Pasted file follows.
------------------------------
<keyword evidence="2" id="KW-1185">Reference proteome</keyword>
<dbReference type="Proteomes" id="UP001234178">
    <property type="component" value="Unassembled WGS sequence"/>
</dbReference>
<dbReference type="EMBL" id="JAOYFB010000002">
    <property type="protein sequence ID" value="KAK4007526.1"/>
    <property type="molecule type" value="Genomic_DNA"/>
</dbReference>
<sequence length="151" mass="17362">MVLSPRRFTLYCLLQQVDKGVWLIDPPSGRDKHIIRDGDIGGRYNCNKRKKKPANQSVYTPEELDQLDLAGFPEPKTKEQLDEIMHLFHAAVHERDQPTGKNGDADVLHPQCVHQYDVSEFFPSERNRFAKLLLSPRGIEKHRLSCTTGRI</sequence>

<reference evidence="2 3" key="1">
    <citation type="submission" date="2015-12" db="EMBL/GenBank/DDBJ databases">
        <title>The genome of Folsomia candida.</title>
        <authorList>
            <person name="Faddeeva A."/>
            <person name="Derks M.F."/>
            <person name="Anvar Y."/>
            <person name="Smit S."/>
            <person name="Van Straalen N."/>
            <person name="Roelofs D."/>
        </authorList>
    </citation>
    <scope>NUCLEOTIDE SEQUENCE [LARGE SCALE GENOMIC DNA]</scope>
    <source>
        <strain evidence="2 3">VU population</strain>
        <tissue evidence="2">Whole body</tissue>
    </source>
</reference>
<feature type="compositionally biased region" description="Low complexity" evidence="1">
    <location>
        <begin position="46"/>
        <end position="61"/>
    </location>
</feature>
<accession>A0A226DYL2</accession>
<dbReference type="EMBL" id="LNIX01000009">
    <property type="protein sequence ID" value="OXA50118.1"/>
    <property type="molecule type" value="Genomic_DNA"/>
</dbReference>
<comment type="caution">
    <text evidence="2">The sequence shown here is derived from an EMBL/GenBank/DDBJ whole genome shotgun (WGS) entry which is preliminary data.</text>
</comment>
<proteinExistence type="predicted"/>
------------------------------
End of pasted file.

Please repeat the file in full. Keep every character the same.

<keyword evidence="2" id="KW-1185">Reference proteome</keyword>
<dbReference type="Proteomes" id="UP001234178">
    <property type="component" value="Unassembled WGS sequence"/>
</dbReference>
<dbReference type="EMBL" id="JAOYFB010000002">
    <property type="protein sequence ID" value="KAK4007526.1"/>
    <property type="molecule type" value="Genomic_DNA"/>
</dbReference>
<sequence length="151" mass="17362">MVLSPRRFTLYCLLQQVDKGVWLIDPPSGRDKHIIRDGDIGGRYNCNKRKKKPANQSVYTPEELDQLDLAGFPEPKTKEQLDEIMHLFHAAVHERDQPTGKNGDADVLHPQCVHQYDVSEFFPSERNRFAKLLLSPRGIEKHRLSCTTGRI</sequence>

<reference evidence="2 3" key="1">
    <citation type="submission" date="2015-12" db="EMBL/GenBank/DDBJ databases">
        <title>The genome of Folsomia candida.</title>
        <authorList>
            <person name="Faddeeva A."/>
            <person name="Derks M.F."/>
            <person name="Anvar Y."/>
            <person name="Smit S."/>
            <person name="Van Straalen N."/>
            <person name="Roelofs D."/>
        </authorList>
    </citation>
    <scope>NUCLEOTIDE SEQUENCE [LARGE SCALE GENOMIC DNA]</scope>
    <source>
        <strain evidence="2 3">VU population</strain>
        <tissue evidence="2">Whole body</tissue>
    </source>
</reference>
<feature type="compositionally biased region" description="Low complexity" evidence="1">
    <location>
        <begin position="46"/>
        <end position="61"/>
    </location>
</feature>
<accession>A0A226DYL2</accession>
<dbReference type="EMBL" id="LNIX01000009">
    <property type="protein sequence ID" value="OXA50118.1"/>
    <property type="molecule type" value="Genomic_DNA"/>
</dbReference>
<comment type="caution">
    <text evidence="2">The sequence shown here is derived from an EMBL/GenBank/DDBJ whole genome shotgun (WGS) entry which is preliminary data.</text>
</comment>
<proteinExistence type="predicted"/>